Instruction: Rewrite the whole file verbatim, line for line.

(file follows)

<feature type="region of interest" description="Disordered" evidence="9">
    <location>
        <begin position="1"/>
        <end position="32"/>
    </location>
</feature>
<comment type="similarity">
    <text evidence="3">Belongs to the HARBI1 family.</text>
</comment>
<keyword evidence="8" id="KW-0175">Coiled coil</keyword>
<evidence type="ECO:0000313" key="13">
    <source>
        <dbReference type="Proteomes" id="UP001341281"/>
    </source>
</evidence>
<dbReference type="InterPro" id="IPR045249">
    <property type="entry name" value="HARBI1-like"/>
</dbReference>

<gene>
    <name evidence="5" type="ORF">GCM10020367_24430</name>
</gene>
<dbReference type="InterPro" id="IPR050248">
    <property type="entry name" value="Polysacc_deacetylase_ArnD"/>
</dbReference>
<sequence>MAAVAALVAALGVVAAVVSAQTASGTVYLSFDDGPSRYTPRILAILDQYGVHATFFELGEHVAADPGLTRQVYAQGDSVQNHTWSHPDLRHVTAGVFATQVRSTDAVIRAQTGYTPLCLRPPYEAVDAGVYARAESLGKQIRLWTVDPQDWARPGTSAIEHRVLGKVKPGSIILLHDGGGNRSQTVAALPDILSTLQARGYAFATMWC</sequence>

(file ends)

<feature type="region of interest" description="Disordered" evidence="9">
    <location>
        <begin position="1"/>
        <end position="32"/>
    </location>
</feature>
<comment type="similarity">
    <text evidence="3">Belongs to the HARBI1 family.</text>
</comment>
<keyword evidence="8" id="KW-0175">Coiled coil</keyword>
<evidence type="ECO:0000313" key="13">
    <source>
        <dbReference type="Proteomes" id="UP001341281"/>
    </source>
</evidence>
<dbReference type="InterPro" id="IPR045249">
    <property type="entry name" value="HARBI1-like"/>
</dbReference>

<gene>
    <name evidence="5" type="ORF">GCM10020367_24430</name>
</gene>
<dbReference type="InterPro" id="IPR050248">
    <property type="entry name" value="Polysacc_deacetylase_ArnD"/>
</dbReference>
<sequence>MAAVAALVAALGVVAAVVSAQTASGTVYLSFDDGPSRYTPRILAILDQYGVHATFFELGEHVAADPGLTRQVYAQGDSVQNHTWSHPDLRHVTAGVFATQVRSTDAVIRAQTGYTPLCLRPPYEAVDAGVYARAESLGKQIRLWTVDPQDWARPGTSAIEHRVLGKVKPGSIILLHDGGGNRSQTVAALPDILSTLQARGYAFATMWC</sequence>